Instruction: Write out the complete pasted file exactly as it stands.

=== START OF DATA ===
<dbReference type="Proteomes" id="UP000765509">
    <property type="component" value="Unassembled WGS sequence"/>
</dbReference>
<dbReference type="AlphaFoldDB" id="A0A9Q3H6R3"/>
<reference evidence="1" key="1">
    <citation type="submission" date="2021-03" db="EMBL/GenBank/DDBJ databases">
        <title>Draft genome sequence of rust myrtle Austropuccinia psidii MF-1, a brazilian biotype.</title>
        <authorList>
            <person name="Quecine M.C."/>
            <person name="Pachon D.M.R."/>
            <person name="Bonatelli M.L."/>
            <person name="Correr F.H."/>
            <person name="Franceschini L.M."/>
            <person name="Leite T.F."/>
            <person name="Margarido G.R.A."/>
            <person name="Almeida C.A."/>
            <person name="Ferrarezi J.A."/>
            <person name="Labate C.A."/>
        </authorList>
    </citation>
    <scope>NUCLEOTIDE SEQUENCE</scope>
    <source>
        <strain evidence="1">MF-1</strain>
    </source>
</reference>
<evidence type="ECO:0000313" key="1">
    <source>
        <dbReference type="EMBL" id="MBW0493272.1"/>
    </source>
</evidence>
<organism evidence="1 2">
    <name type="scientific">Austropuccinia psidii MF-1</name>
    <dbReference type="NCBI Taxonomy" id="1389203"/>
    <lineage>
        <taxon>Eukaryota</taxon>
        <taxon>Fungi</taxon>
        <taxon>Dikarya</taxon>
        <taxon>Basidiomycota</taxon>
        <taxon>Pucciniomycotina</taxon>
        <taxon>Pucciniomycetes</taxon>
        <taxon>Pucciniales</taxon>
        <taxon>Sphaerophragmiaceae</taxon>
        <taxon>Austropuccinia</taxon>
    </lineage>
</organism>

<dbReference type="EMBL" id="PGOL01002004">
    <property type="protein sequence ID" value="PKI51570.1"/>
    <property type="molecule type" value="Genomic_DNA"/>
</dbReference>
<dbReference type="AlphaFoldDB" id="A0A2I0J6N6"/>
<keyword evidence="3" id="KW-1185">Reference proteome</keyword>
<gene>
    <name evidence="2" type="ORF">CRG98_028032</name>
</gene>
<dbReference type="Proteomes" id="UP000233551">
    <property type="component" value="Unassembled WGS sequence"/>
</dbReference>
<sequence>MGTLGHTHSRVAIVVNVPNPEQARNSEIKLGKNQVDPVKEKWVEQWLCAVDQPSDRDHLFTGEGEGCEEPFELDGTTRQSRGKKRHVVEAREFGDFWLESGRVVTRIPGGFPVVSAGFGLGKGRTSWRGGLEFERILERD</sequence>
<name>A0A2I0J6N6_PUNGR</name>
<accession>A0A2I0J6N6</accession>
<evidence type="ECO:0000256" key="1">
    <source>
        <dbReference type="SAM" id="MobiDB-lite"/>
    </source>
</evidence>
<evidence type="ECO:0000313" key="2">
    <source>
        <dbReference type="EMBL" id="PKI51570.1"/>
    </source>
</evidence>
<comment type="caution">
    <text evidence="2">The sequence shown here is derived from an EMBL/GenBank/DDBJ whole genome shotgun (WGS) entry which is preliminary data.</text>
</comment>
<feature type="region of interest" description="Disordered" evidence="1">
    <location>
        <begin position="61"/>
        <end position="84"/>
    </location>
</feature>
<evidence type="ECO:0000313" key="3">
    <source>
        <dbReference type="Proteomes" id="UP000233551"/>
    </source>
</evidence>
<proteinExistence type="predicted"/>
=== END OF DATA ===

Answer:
<dbReference type="Proteomes" id="UP000765509">
    <property type="component" value="Unassembled WGS sequence"/>
</dbReference>
<dbReference type="AlphaFoldDB" id="A0A9Q3H6R3"/>
<reference evidence="1" key="1">
    <citation type="submission" date="2021-03" db="EMBL/GenBank/DDBJ databases">
        <title>Draft genome sequence of rust myrtle Austropuccinia psidii MF-1, a brazilian biotype.</title>
        <authorList>
            <person name="Quecine M.C."/>
            <person name="Pachon D.M.R."/>
            <person name="Bonatelli M.L."/>
            <person name="Correr F.H."/>
            <person name="Franceschini L.M."/>
            <person name="Leite T.F."/>
            <person name="Margarido G.R.A."/>
            <person name="Almeida C.A."/>
            <person name="Ferrarezi J.A."/>
            <person name="Labate C.A."/>
        </authorList>
    </citation>
    <scope>NUCLEOTIDE SEQUENCE</scope>
    <source>
        <strain evidence="1">MF-1</strain>
    </source>
</reference>
<evidence type="ECO:0000313" key="1">
    <source>
        <dbReference type="EMBL" id="MBW0493272.1"/>
    </source>
</evidence>
<organism evidence="1 2">
    <name type="scientific">Austropuccinia psidii MF-1</name>
    <dbReference type="NCBI Taxonomy" id="1389203"/>
    <lineage>
        <taxon>Eukaryota</taxon>
        <taxon>Fungi</taxon>
        <taxon>Dikarya</taxon>
        <taxon>Basidiomycota</taxon>
        <taxon>Pucciniomycotina</taxon>
        <taxon>Pucciniomycetes</taxon>
        <taxon>Pucciniales</taxon>
        <taxon>Sphaerophragmiaceae</taxon>
        <taxon>Austropuccinia</taxon>
    </lineage>
</organism>

<dbReference type="EMBL" id="PGOL01002004">
    <property type="protein sequence ID" value="PKI51570.1"/>
    <property type="molecule type" value="Genomic_DNA"/>
</dbReference>
<dbReference type="AlphaFoldDB" id="A0A2I0J6N6"/>
<keyword evidence="3" id="KW-1185">Reference proteome</keyword>
<gene>
    <name evidence="2" type="ORF">CRG98_028032</name>
</gene>
<dbReference type="Proteomes" id="UP000233551">
    <property type="component" value="Unassembled WGS sequence"/>
</dbReference>
<sequence>MGTLGHTHSRVAIVVNVPNPEQARNSEIKLGKNQVDPVKEKWVEQWLCAVDQPSDRDHLFTGEGEGCEEPFELDGTTRQSRGKKRHVVEAREFGDFWLESGRVVTRIPGGFPVVSAGFGLGKGRTSWRGGLEFERILERD</sequence>
<name>A0A2I0J6N6_PUNGR</name>
<accession>A0A2I0J6N6</accession>
<evidence type="ECO:0000256" key="1">
    <source>
        <dbReference type="SAM" id="MobiDB-lite"/>
    </source>
</evidence>
<evidence type="ECO:0000313" key="2">
    <source>
        <dbReference type="EMBL" id="PKI51570.1"/>
    </source>
</evidence>
<comment type="caution">
    <text evidence="2">The sequence shown here is derived from an EMBL/GenBank/DDBJ whole genome shotgun (WGS) entry which is preliminary data.</text>
</comment>
<feature type="region of interest" description="Disordered" evidence="1">
    <location>
        <begin position="61"/>
        <end position="84"/>
    </location>
</feature>
<evidence type="ECO:0000313" key="3">
    <source>
        <dbReference type="Proteomes" id="UP000233551"/>
    </source>
</evidence>
<proteinExistence type="predicted"/>